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Chapter 10 : Polar Marine Microbiology

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Polar Marine Microbiology, Page 1 of 2

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Abstract:

At the highest taxonomic levels, microbial communities in the polar oceans are similar to those in temperate oceans, and contain diverse representatives from the three domains of life: (protists), , and . This chapter presents a brief overview of pelagic microbes and their diversity, vertical distribution, and influences on biogeochemistry and upper food webs. The focus is on recent advances following the application of molecular biological techniques to polar marine systems. A revolution has occurred with the application of molecular biological techniques, especially small-subunit rRNA gene surveys, and identification of , , and picoeukaryotes is now possible. The two most abundant archaeal phyla in the ocean belong to the and Marine Groups (MG) I, which were originally classified as part of another phylum, the . A microbial loop begins with organic matter in the ocean being taken up by bacteria; the bacteria are eaten by small flagellates that excrete organic matter, which is used by bacteria that are eaten by small flagellates. All higher trophic levels, including whales, seals, and birds at both poles and polar bears in the Arctic, ultimately depend on microbes to convert inorganic carbon and solar energy into organic carbon, maintain it in a biologically available form, and recycle nutrients.

Citation: Lovejoy C. 2012. Polar Marine Microbiology, p 201-217. In Miller R, Whyte L (ed), Polar Microbiology: Life in a Deep Freeze. ASM Press, Washington, DC. doi: 10.1128/9781555817183.ch10

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Image of FIGURE 1
FIGURE 1

Epifluorescence micrograph of a mixotrophic haptophyte flagellate from the Beaufort Sea. 4′,6-Diamidino-2-phenylindole is used to stain nucleic acids, especially the nucleus. In this overexposed micrograph the flagella, haptonema, and organic scales can also be seen. The cell is ca. 10 × 5 microns.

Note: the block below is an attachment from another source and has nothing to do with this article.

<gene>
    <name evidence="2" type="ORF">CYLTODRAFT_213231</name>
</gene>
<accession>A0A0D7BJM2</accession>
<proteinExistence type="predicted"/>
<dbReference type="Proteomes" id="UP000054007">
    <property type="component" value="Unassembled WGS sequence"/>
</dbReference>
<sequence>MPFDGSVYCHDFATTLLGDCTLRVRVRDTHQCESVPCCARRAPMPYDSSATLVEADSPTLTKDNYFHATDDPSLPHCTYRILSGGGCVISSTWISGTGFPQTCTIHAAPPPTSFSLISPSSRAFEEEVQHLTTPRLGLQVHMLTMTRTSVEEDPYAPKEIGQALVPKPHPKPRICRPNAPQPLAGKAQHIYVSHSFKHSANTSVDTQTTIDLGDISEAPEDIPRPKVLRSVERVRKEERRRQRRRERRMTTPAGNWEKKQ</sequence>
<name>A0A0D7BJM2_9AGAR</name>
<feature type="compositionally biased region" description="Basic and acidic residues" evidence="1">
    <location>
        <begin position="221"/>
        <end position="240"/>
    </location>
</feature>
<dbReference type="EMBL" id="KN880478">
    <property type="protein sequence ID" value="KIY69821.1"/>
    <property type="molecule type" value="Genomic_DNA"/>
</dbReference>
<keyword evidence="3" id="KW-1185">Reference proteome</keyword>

Citation: Lovejoy C. 2012. Polar Marine Microbiology, p 201-217. In Miller R, Whyte L (ed), Polar Microbiology: Life in a Deep Freeze. ASM Press, Washington, DC. doi: 10.1128/9781555817183.ch10
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Image of FIGURE 2
FIGURE 2

(A) Water column profile taken 15 August 2007 from the Canada Basin, showing the distinct layering of different water masses. Temperature is indicated in light gray, sigma theta in dark gray, and practical salinity units in black. SML, summer mixed layer; WML, winter mixed layer; PSW, Pacific summer water; PWW, Pacific winter water; AHW, lower halocline water; AW, deep water from the Atlantic Ocean. (B) The upper 100 m of the same water column with the addition of the fluorescence trace (dark gray triangles), indicating the chlorophyll maximum layer within the PSW.

Citation: Lovejoy C. 2012. Polar Marine Microbiology, p 201-217. In Miller R, Whyte L (ed), Polar Microbiology: Life in a Deep Freeze. ASM Press, Washington, DC. doi: 10.1128/9781555817183.ch10
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Image of FIGURE 3
FIGURE 3

Conceptual diagram of microbial food webs from polar seas including links to macrozooplankton and advective input of nitrate and inorganic carbon fixation. Arrows indicate pathways relevant to both nitrogen and carbon cycling. The POM triangle indicates aggregation of particles and zooplankton fecal pellets, which feed the benthos. DOM is released by active phototrophs and taken up by γ- (GammaP) and , the most abundant bacteria in polar surface waters. MASTs are the primary bacterial grazers, and the interactions between these two groups are a microbial loop. The upper portion shows names of organisms for a classic scenario, while the lower portion includes MGI and a nitrification component. In this case diatoms may be maintained for longer in the upper euphotic zone. The net effect would result in an additional pathway for inorganic carbon fixation via the . doi:10.1128/9781555817183.ch10.f3

Citation: Lovejoy C. 2012. Polar Marine Microbiology, p 201-217. In Miller R, Whyte L (ed), Polar Microbiology: Life in a Deep Freeze. ASM Press, Washington, DC. doi: 10.1128/9781555817183.ch10
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